Setting up shop in a new city—even one that may have a need for your business—can be a mistake. You start at zero and have to work longer and harder just to understand the intricacies of the market. Instead, consider staying focused on the region where you have knowledge and relationships. Smaller is better when it pays the bills.

Right-sizing your new office

Opening an office is an important step when you’re starting your new business, but it comes with a big risk: The temptation to spend too much too soon.

One of the biggest mistakes you can make when starting your company is to spend money on a big office space, a lot of administrative staff, and all the phones and computers and other overhead that these employees require.

I run a million-dollar roofing business with one administrative person, in an office that’s less than 1,000 square feet. I do this by staying efficient and organized. I create Zaps within my workflow processes to reduce administrative costs. By using Zapier in conjunction with my project management platform, I maximize productivity and can bring on more jobs.

Don’t go into your new contracting business with the “if you build it, they will come” mentality. You want to have more work coming in than you have staff to cover it, not vice-versa. Because that’s a problem of success, which is the only kind of problem you want.

Customer service and follow-up

When you first start your new contracting business, the only way you’ll be landing jobs is through previous business and their referrals. You can certainly start marketing your services through lead generation sources like Yelp and Angie’s List, but those efforts take time and money. As a new business owner, you need to hit the ground running. Which means there’s nothing more important than excellent customer service and follow-up.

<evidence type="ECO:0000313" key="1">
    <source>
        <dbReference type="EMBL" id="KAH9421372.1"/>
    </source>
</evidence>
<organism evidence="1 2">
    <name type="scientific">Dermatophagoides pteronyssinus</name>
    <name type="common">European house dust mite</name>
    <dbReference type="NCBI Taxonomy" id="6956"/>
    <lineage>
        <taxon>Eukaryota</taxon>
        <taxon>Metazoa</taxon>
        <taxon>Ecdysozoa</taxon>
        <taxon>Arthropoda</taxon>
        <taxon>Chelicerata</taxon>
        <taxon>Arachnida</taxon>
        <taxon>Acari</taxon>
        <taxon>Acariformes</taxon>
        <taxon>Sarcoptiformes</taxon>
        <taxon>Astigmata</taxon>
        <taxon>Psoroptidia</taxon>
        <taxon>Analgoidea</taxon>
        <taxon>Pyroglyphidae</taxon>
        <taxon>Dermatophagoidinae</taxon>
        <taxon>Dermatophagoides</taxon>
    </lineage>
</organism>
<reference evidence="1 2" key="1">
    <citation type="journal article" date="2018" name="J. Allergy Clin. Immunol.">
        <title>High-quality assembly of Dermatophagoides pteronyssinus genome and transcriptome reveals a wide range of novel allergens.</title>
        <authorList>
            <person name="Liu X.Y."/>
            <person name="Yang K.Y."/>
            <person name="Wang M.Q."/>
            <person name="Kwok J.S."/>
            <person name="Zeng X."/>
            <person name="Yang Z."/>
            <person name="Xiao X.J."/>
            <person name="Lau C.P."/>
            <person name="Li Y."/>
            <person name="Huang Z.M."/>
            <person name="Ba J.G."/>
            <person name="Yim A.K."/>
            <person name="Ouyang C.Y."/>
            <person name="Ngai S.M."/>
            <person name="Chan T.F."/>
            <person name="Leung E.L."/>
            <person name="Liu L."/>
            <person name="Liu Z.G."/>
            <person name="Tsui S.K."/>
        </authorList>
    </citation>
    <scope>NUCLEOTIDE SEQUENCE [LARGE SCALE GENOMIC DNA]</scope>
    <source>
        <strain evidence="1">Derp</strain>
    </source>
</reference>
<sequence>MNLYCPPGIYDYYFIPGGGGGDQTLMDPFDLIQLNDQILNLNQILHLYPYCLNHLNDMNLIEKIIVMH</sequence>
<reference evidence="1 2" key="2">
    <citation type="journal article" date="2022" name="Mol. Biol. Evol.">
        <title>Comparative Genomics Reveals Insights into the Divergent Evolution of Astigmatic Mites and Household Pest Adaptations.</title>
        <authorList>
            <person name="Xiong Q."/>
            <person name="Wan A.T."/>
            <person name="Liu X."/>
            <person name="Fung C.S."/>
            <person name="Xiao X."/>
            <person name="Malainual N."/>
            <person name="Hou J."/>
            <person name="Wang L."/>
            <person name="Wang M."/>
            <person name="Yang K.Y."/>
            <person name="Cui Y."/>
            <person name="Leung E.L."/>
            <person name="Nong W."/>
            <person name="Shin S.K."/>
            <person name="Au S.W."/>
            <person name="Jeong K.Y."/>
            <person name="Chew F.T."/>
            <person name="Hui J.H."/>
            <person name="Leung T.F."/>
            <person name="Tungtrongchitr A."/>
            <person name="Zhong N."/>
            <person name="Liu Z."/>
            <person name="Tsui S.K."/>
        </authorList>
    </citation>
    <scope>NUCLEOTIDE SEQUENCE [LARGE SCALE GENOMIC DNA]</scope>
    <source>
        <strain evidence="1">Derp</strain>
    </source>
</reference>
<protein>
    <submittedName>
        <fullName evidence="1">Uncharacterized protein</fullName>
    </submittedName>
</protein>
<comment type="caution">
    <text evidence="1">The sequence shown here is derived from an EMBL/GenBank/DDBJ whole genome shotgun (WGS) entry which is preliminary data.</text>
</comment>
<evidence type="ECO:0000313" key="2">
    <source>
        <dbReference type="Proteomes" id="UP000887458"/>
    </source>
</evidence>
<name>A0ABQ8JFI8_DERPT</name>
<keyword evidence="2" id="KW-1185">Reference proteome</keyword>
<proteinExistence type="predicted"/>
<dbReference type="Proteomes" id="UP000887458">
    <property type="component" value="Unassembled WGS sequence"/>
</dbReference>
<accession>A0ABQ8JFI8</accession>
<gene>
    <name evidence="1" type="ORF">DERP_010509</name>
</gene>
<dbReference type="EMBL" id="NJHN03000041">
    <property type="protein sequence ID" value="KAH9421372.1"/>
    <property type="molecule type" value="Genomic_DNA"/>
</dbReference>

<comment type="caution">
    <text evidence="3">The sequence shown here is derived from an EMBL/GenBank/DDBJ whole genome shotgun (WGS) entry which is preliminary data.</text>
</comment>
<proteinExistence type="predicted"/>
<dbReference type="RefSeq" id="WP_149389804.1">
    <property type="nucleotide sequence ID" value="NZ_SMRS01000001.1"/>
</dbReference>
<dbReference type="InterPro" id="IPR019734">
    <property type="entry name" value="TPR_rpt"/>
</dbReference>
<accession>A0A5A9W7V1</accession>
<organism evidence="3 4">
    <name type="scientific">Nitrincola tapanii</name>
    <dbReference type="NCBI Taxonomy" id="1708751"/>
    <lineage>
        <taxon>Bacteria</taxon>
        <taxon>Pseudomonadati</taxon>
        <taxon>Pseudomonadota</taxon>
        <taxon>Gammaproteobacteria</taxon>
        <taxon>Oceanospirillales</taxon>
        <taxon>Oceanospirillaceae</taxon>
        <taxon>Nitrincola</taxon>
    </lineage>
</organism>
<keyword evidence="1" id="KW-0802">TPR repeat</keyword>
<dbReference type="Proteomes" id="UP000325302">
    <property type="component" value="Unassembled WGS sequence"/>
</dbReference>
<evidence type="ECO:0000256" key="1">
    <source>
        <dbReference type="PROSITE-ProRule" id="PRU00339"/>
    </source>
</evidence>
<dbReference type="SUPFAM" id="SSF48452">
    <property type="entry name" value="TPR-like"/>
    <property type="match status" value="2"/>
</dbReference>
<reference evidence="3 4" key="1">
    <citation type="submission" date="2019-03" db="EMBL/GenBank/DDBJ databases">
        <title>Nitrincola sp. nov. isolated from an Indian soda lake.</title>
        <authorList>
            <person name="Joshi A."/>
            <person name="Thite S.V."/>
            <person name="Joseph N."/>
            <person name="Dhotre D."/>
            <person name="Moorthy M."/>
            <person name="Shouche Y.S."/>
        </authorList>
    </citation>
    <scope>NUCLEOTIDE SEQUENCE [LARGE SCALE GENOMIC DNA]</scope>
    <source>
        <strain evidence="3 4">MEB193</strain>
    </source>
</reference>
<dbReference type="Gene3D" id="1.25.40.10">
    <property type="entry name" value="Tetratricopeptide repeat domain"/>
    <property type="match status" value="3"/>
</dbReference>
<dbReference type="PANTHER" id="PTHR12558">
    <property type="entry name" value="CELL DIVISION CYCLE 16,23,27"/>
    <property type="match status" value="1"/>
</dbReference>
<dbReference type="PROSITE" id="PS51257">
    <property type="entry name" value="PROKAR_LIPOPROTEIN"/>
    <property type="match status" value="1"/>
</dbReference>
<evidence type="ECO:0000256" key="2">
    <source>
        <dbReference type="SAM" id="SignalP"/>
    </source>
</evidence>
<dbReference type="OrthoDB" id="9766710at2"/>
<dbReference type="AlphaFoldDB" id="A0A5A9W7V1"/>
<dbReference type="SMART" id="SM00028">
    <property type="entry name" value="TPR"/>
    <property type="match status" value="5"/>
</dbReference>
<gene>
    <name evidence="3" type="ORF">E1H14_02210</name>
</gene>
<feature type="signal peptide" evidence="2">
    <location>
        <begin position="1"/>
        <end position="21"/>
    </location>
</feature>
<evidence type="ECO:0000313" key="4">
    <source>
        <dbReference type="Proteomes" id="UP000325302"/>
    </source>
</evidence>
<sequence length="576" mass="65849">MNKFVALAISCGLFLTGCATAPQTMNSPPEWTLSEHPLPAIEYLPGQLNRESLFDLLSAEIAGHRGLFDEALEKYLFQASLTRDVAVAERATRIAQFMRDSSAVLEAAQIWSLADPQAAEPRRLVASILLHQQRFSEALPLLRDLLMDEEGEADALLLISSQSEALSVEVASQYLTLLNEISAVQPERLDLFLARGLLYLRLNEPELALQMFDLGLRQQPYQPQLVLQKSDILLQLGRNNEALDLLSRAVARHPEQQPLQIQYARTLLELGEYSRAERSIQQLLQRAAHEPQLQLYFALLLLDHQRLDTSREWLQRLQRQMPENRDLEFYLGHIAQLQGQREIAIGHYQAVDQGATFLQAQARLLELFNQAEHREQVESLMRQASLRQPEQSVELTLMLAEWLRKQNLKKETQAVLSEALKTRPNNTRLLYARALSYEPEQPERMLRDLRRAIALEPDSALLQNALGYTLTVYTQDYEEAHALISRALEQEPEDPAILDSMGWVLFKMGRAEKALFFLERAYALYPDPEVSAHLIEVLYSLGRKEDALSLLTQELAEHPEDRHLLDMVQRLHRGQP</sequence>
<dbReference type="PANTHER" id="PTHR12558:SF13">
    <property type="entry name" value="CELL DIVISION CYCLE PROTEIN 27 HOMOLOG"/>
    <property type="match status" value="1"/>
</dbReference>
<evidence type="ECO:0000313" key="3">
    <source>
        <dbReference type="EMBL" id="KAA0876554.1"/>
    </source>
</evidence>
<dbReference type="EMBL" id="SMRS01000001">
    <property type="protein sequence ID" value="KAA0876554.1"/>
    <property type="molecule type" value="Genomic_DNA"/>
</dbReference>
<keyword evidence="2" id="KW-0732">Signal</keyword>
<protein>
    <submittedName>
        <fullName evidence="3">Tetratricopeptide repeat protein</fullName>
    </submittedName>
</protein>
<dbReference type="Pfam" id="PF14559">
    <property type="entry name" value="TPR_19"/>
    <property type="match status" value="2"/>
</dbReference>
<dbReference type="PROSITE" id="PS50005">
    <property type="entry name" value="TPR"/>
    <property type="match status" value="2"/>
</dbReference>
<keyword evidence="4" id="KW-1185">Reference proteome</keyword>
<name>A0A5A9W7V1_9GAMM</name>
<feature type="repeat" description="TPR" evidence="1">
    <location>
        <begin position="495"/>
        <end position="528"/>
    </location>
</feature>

One way I like to stay in touch with customers is to set up email automations through Zapier. These emails are automatically sent when the contact hits a certain threshold. For example, let’s say you have a sales board in your CRM that has many contacts on it. Your CRM tracks how long those jobs have been in a particular status, such as “Contract Pending.”

I’ve created a Zap that automatically sends a reminder email to the client (and my sales rep) if a contact has stayed in the “pending” stage for five days. This not only moves the process along, it shows the client you are engaged in the project.

You could create similar automated workflows for any status in your CRM, including sending reminders and notifications to customers or your employees. We have another Zap that sends a “Ready to Build” reminder email that goes out when a job is listed as “Scheduled.” And one of our most important Zaps is the one that sends an email when a job is listed as Completed. This email thanks the client and asks for a review.

Starting a business is rewarding—but do your research

Starting your own company can be the most rewarding experience of your life. Be sure to do your research and learn the pitfalls to avoid—or it could end up costing you. Before you start, ask yourself if you have the knowledge and experience to not only become your own boss, but also a manager of others. Educate yourself on the licensing and insurance requirements for business owners in your state and within your industry.

Most importantly, remember that efficiency and organization are key to keeping your overhead low and your profits high. Learn to use tools like Zapier to make your workflow processes run like clockwork—and to stay in touch with your all-important customers—and you will be set up for success.